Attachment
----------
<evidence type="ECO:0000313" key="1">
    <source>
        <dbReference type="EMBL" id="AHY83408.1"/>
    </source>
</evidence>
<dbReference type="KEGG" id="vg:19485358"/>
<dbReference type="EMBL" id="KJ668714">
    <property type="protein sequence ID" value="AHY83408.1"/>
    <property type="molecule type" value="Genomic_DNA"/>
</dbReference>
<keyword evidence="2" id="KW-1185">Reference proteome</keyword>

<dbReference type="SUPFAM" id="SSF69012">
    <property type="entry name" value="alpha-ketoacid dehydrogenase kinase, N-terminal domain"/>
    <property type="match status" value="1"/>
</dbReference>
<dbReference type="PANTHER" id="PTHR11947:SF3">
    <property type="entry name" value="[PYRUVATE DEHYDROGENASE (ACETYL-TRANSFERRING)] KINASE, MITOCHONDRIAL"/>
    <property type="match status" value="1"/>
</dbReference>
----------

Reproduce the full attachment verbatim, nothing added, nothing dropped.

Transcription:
<evidence type="ECO:0000313" key="1">
    <source>
        <dbReference type="EMBL" id="AHY83408.1"/>
    </source>
</evidence>
<dbReference type="KEGG" id="vg:19485358"/>
<dbReference type="EMBL" id="KJ668714">
    <property type="protein sequence ID" value="AHY83408.1"/>
    <property type="molecule type" value="Genomic_DNA"/>
</dbReference>
<keyword evidence="2" id="KW-1185">Reference proteome</keyword>

<dbReference type="SUPFAM" id="SSF69012">
    <property type="entry name" value="alpha-ketoacid dehydrogenase kinase, N-terminal domain"/>
    <property type="match status" value="1"/>
</dbReference>
<dbReference type="PANTHER" id="PTHR11947:SF3">
    <property type="entry name" value="[PYRUVATE DEHYDROGENASE (ACETYL-TRANSFERRING)] KINASE, MITOCHONDRIAL"/>
    <property type="match status" value="1"/>
</dbReference>